No. 2010/93 - Yokohama, Japan - November 12, 2010
Check Against Delivery
It’s a pleasure to participate in this panel.
Canada believes that trade agreements—bilateral, regional and multilateral—play an important role as our economies move closer to recovery.
Trade and economic cooperation have certainly fuelled success here in the Asia-Pacific region.
Since APEC’s formation in 1989, total merchandise trade in the region has grown by 350 percent.
Now, with about 40 trade agreements in force among Asia-Pacific economies, this region is a great example of how free trade is a pathway to jobs, growth and strong economies.
Canada’s experience with free trade has also been very positive.
Since the North American Free Trade Agreement came into force, Canada’s merchandise trade with the United States has increased by 73 percent.
Last year, even in the midst of the global economic downturn, more than $1.6 billion in goods and services crossed the Canada-U.S. border each day.
Our two-way investment is also extraordinary, reaching about $549.6 billion in 2009.
Canada and the United States have become integral parts of each other’s supply chains; we make things together.
Meanwhile, our trade with Mexico has more than quadrupled.
Our domestic industries have thrived through North American free trade by selling to our partners, linking in to North American supply chains and drawing investment to Canada.
We’re now looking to replicate this success through bilateral free trade agreements with key markets around the world.
While Canada remains strongly committed to progress in the World Trade Organization, we also recognize that, like so many other trade-dependent nations, we must move forward with an ambitious agenda of free trade negotiations to open new markets for Canadian businesses and create jobs and opportunities for Canadian workers.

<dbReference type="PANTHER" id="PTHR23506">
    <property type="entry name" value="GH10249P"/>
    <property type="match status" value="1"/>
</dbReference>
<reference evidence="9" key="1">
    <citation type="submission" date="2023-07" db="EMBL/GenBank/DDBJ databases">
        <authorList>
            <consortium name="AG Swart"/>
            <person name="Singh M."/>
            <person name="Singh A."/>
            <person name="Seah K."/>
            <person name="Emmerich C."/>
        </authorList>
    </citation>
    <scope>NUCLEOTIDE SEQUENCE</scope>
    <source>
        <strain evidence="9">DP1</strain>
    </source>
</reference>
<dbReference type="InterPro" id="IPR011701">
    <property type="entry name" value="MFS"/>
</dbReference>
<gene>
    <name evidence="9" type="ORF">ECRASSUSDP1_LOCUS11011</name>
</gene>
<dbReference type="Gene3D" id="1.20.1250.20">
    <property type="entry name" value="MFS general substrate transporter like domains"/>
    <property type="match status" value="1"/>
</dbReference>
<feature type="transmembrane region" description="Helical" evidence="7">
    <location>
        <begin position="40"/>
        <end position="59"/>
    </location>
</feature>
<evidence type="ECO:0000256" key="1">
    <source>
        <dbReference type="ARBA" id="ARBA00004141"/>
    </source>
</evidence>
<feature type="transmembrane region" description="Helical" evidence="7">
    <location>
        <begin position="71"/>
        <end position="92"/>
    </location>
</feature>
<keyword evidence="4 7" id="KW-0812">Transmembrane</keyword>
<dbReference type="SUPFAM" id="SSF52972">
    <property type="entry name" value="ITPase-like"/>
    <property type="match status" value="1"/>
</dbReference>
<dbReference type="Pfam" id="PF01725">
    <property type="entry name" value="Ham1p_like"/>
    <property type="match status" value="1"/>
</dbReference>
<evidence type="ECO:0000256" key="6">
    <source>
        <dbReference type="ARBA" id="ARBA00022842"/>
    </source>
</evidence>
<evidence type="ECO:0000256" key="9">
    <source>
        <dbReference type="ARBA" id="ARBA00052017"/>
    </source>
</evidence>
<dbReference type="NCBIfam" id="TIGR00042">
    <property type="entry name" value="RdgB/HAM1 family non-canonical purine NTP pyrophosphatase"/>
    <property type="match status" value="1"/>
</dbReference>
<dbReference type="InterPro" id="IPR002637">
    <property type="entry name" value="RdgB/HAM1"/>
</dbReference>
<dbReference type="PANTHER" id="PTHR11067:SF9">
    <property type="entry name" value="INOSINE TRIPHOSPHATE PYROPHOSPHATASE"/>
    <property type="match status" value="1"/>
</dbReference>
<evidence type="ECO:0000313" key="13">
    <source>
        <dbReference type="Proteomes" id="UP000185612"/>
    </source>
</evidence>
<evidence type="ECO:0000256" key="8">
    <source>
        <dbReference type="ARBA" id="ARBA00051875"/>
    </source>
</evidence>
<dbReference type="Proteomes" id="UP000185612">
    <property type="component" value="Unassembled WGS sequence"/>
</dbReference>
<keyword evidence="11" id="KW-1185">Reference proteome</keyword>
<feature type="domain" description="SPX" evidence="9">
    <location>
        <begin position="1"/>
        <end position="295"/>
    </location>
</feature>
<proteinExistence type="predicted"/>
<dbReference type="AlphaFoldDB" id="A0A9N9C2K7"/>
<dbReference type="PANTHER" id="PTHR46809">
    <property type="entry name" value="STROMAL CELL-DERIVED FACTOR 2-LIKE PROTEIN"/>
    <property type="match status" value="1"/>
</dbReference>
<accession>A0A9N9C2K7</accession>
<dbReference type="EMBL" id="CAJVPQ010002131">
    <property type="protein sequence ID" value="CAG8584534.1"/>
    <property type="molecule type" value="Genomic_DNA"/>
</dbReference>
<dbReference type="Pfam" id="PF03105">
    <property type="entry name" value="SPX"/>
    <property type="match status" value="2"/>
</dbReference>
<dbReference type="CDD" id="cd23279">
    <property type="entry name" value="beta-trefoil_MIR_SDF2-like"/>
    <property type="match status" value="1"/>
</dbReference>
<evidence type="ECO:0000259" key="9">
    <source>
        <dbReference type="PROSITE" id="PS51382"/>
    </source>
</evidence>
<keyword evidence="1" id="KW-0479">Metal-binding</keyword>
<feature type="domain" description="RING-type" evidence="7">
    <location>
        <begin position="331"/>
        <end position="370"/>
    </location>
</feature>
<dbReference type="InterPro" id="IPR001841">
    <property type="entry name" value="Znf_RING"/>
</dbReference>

This means looking beyond the multilateral level.
That’s why, over the last four years, our government has concluded new trade agreements with eight countries, and we are in negotiations with close to 50 others.
We are also focused on the Asia-Pacific region.
Over the last quarter century, our trade links to this region have expanded dramatically.
We want more trans-Pacific business with economies like Australia, China, Japan, the Republic of Korea and Southeast Asia.
Look at our partnership with Japan—our second-largest partner in Asia in terms of merchandise trade and our largest in Asia when it comes to investment.
We have a strong contingent of Canadian companies in Japan.
And we have many Japanese companies taking advantage of Canada’s great business environment.
I know that we can grow the Canada-Japan commercial relationship through freer trade, with an economic partnership agreement or a free trade agreement.
A Canada-Japan joint study in 2007 found that eliminating trade tariffs would bring economic benefits to Japan worth almost US$6.2 billion, and boost Japanese exports by US$2.4 billion.
It’s a great example of how we can take a mature, sophisticated trade relationship and open new doors of opportunity for our businesses, innovators and investors.
That’s also why Canada strongly supports economic integration in the Asia-Pacific region, as well as the steps that are being taken to create a regional free trade area as a long-term objective.
Canada also believes that, far from hindering a successful conclusion to the Doha Round, our success with regional and multilateral trade in the region can inspire global leaders to be more ambitious in removing barriers to trade.
The success of the Asia-Pacific region as an integrated economic powerhouse stands as a model to the world.
It shows how individual nations can open doors to cooperation and create new opportunities and jobs across borders.
It’s a model of success that the world needs now, more than ever, as we continue on the path to economic recovery creating the jobs and prosperity our citizens are seeking.